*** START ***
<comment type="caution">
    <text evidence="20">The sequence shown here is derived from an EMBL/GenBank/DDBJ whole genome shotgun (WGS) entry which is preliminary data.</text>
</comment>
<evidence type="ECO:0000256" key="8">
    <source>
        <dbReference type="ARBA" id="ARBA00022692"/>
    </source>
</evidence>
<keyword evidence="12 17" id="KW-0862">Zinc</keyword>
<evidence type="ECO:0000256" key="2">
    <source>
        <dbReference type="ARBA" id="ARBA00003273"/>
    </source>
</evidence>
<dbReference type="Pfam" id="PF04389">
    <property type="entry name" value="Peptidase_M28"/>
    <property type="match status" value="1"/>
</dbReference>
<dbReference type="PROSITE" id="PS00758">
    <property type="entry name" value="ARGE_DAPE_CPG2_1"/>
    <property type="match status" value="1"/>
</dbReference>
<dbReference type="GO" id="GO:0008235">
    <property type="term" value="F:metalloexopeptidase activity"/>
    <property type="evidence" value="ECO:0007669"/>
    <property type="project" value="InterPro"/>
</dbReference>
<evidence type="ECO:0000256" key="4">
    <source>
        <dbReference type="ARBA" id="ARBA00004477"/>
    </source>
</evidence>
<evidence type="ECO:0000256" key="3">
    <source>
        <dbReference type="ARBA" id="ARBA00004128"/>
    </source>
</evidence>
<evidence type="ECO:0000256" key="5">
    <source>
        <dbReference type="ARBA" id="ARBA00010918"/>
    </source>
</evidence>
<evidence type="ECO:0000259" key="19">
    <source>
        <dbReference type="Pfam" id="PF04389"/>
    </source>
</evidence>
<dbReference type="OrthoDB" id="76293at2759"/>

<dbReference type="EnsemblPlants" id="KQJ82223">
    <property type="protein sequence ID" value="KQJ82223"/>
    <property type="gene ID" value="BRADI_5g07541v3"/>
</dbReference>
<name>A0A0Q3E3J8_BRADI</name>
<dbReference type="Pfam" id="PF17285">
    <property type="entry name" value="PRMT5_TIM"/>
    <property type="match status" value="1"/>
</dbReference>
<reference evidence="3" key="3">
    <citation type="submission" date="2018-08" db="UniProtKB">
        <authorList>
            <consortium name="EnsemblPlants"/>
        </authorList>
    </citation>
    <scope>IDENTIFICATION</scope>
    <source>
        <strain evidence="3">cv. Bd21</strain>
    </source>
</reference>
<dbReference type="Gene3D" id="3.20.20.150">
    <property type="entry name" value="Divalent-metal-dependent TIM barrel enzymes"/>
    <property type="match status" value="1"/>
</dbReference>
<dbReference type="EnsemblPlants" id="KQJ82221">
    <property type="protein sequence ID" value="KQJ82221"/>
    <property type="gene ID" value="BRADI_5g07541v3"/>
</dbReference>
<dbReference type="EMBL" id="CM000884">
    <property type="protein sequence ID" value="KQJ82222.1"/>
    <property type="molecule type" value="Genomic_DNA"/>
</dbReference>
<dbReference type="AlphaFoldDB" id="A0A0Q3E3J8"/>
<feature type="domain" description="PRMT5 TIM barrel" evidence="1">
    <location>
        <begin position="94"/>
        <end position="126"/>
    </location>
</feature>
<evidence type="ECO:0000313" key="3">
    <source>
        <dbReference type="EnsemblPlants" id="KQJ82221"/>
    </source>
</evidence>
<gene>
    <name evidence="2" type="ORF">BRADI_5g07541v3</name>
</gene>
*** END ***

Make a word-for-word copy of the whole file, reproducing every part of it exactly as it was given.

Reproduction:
<comment type="caution">
    <text evidence="20">The sequence shown here is derived from an EMBL/GenBank/DDBJ whole genome shotgun (WGS) entry which is preliminary data.</text>
</comment>
<evidence type="ECO:0000256" key="8">
    <source>
        <dbReference type="ARBA" id="ARBA00022692"/>
    </source>
</evidence>
<keyword evidence="12 17" id="KW-0862">Zinc</keyword>
<evidence type="ECO:0000256" key="2">
    <source>
        <dbReference type="ARBA" id="ARBA00003273"/>
    </source>
</evidence>
<dbReference type="Pfam" id="PF04389">
    <property type="entry name" value="Peptidase_M28"/>
    <property type="match status" value="1"/>
</dbReference>
<dbReference type="PROSITE" id="PS00758">
    <property type="entry name" value="ARGE_DAPE_CPG2_1"/>
    <property type="match status" value="1"/>
</dbReference>
<dbReference type="GO" id="GO:0008235">
    <property type="term" value="F:metalloexopeptidase activity"/>
    <property type="evidence" value="ECO:0007669"/>
    <property type="project" value="InterPro"/>
</dbReference>
<evidence type="ECO:0000256" key="4">
    <source>
        <dbReference type="ARBA" id="ARBA00004477"/>
    </source>
</evidence>
<evidence type="ECO:0000256" key="3">
    <source>
        <dbReference type="ARBA" id="ARBA00004128"/>
    </source>
</evidence>
<evidence type="ECO:0000256" key="5">
    <source>
        <dbReference type="ARBA" id="ARBA00010918"/>
    </source>
</evidence>
<evidence type="ECO:0000259" key="19">
    <source>
        <dbReference type="Pfam" id="PF04389"/>
    </source>
</evidence>
<dbReference type="OrthoDB" id="76293at2759"/>

<dbReference type="EnsemblPlants" id="KQJ82223">
    <property type="protein sequence ID" value="KQJ82223"/>
    <property type="gene ID" value="BRADI_5g07541v3"/>
</dbReference>
<name>A0A0Q3E3J8_BRADI</name>
<dbReference type="Pfam" id="PF17285">
    <property type="entry name" value="PRMT5_TIM"/>
    <property type="match status" value="1"/>
</dbReference>
<reference evidence="3" key="3">
    <citation type="submission" date="2018-08" db="UniProtKB">
        <authorList>
            <consortium name="EnsemblPlants"/>
        </authorList>
    </citation>
    <scope>IDENTIFICATION</scope>
    <source>
        <strain evidence="3">cv. Bd21</strain>
    </source>
</reference>
<dbReference type="Gene3D" id="3.20.20.150">
    <property type="entry name" value="Divalent-metal-dependent TIM barrel enzymes"/>
    <property type="match status" value="1"/>
</dbReference>
<dbReference type="EnsemblPlants" id="KQJ82221">
    <property type="protein sequence ID" value="KQJ82221"/>
    <property type="gene ID" value="BRADI_5g07541v3"/>
</dbReference>
<dbReference type="EMBL" id="CM000884">
    <property type="protein sequence ID" value="KQJ82222.1"/>
    <property type="molecule type" value="Genomic_DNA"/>
</dbReference>
<dbReference type="AlphaFoldDB" id="A0A0Q3E3J8"/>
<feature type="domain" description="PRMT5 TIM barrel" evidence="1">
    <location>
        <begin position="94"/>
        <end position="126"/>
    </location>
</feature>
<evidence type="ECO:0000313" key="3">
    <source>
        <dbReference type="EnsemblPlants" id="KQJ82221"/>
    </source>
</evidence>
<gene>
    <name evidence="2" type="ORF">BRADI_5g07541v3</name>
</gene>